“He’s a massive loss to the country and to the world, I think, so we wanted to come and pay respects,” Williams said. “I don’t know what it achieves, but it just felt like the right thing to do.”

(Associated Press, London – by James Brooks and Tom Rayner)

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Police: RNLI ‘most likely saved man’s life’ following tombstoning incident

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POLICE have issued an urgent warning following a tombstoning incident Tenby on Saturday evening (Apr 10).

A multi-agency operation was launched just after 6pm following reports of a man in difficulty after jumping from cliffs into the sea.

A spokesperson for Dyfed-Powys police told The Herald: “We were called to the beach opposite St Catherine’s Island at around 6.15pm today, where a man had got into difficulty after jumping off the cliff into the water.

“On the arrival of officers, RNLI were at the scene and were administering CPR to the 23-year-old who was unconscious and not breathing.

“Fortunately, he regained consciousness shortly after and was taken to hospital for assessment.

Inspector Gavin Howells added: “This incident highlights the serious danger posed by tombstoning or cliff jumping, and the potentially life-threatening consequences.

“We urge people not to take part in this sort of activity anywhere along our coastline, and not to put themselves or the emergency services at risk for a thrill.

“We would like to thank our colleagues at the RNLI for their swift response to this incident, and for their actions which most likely saved this man’s life.”

RNLI Tenby posted on Facebook the following: “The Georgina Taylor was launched after person seen in difficulty in water

“Tenby’s RNLI inshore lifeboat was launched at around 6.25pm on Saturday, following a report of somebody in difficulty in the sea off Castle Beach.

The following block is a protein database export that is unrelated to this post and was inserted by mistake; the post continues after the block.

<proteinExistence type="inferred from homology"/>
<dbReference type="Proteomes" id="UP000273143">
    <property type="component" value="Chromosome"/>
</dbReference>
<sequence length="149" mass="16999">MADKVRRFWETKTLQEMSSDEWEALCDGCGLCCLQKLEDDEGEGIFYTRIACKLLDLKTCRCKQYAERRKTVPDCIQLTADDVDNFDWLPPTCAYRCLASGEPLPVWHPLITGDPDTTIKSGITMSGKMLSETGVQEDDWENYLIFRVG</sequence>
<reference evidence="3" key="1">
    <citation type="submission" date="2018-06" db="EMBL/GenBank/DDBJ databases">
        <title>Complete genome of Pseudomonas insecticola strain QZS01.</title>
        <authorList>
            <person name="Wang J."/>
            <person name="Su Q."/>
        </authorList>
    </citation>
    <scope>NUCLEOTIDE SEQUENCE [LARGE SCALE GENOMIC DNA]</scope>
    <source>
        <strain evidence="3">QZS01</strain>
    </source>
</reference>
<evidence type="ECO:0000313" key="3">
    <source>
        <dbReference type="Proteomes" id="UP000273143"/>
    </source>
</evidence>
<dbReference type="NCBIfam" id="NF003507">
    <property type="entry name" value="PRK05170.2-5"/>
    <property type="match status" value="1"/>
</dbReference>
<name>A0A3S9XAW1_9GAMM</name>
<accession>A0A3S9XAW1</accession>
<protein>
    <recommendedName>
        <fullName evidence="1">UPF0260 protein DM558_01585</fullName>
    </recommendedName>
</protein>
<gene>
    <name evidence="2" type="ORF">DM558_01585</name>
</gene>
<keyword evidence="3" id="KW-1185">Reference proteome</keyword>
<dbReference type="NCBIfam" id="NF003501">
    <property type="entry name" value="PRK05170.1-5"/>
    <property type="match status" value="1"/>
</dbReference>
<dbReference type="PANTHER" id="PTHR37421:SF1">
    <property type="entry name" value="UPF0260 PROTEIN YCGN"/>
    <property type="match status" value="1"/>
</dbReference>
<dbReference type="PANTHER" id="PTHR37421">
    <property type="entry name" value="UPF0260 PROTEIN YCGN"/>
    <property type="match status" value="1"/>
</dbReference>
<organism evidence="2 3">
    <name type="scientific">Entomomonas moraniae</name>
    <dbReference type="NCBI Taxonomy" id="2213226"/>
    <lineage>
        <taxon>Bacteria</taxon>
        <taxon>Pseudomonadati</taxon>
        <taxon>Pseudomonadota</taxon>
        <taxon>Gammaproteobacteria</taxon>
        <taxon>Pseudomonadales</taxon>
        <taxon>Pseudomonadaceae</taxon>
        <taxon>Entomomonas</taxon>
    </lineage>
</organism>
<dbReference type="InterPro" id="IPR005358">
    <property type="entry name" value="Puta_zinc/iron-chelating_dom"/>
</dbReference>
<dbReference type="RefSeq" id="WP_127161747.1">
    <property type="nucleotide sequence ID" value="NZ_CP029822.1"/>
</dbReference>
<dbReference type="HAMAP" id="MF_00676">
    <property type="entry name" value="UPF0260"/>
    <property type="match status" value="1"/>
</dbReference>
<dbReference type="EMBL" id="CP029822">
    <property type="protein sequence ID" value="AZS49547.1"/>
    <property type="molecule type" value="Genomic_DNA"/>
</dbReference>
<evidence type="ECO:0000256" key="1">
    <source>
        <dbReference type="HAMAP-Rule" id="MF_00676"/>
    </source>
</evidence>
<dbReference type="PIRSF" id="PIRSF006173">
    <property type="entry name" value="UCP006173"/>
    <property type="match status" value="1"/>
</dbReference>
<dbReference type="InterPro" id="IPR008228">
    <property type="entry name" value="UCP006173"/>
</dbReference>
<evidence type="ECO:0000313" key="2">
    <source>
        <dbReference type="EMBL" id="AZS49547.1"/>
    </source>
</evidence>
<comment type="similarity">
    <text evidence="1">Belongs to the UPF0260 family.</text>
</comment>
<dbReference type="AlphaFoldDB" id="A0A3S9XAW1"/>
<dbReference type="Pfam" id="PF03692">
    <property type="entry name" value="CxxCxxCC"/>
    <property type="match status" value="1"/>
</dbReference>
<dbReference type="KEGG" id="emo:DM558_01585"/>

“The volunteer crew were quickly on scene and immediately saw the casualty, who had been pulled from the water and was on the rocks.

“The casualty was taken from the rocks and into the lifeboat, where Casualty Care was administered whilst the helmsman made best speed to the harbour.

“As the lifeboat was entering the harbour, an ambulance was arriving at the slipway.

“The crew then assisted the ambulance personnel in getting the casualty onto the stretcher and into the ambulance, before re-housing the lifeboat.

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Police and drugs advice service issue warning over ‘deadly batch’ of heroin

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POLICE have asked the media to issue a warning over a batch of heroin.

The drug circulating in west Wales, first detected in Llanelli, is particularly dangerous, it has been confirmed.

“We are warning drug users to take extra care following reports of a particularly harmful batch of heroin circulating in the Llanelli area” said a Dyfed-Powys Police spokesperson.

“We have reasons to believe some drugs being distributed and used in the Carmarthenshire area at present have been contaminated with other substances and could be extremely dangerous for anyone taking them.

“We would also appeal to drug users to seek medical attention immediately if they become unwell.

“Please share this information with anyone you believe could come into contact with these drugs.

”In an emergency or if you think someone’s life is at risk always dial 999.”

Earlier this week Barod, the drug and alcohol abuse service reported a dangerous and toxic heroin circulating in Pembroke Dock which a spokesperson described as being ‘potentially deadly’.

To comes as Public Health England issued a formal alert about the risks of heroin containing fentanyl or carfentanyl.

The warning reads: “There is significant evidence from a small number of post-mortem results of recent drug user deaths and from police seizures that some heroin may contain fentanyl or carfentanyl added by dealers.

“These are highly potent synthetic opioids and very small amounts can cause severe or even fatal toxicity.

“Those of you in contact with heroin users should be alert to the increased possibility of overdose arising from heroin cut with these synthetic opioids, be able to recognise possible symptoms of overdose and respond appropriately.”

The fentanyls are a group of synthetic opioids; some have legitimate uses while others are illicit drugs.

Fentanyl is about 100 times more potent than morphine and is a licensed medicine used to treat severe and terminal pain. Carfentanyl is 4,000 – 10,000 times more potent than morphine and principally used as an animal tranquilliser.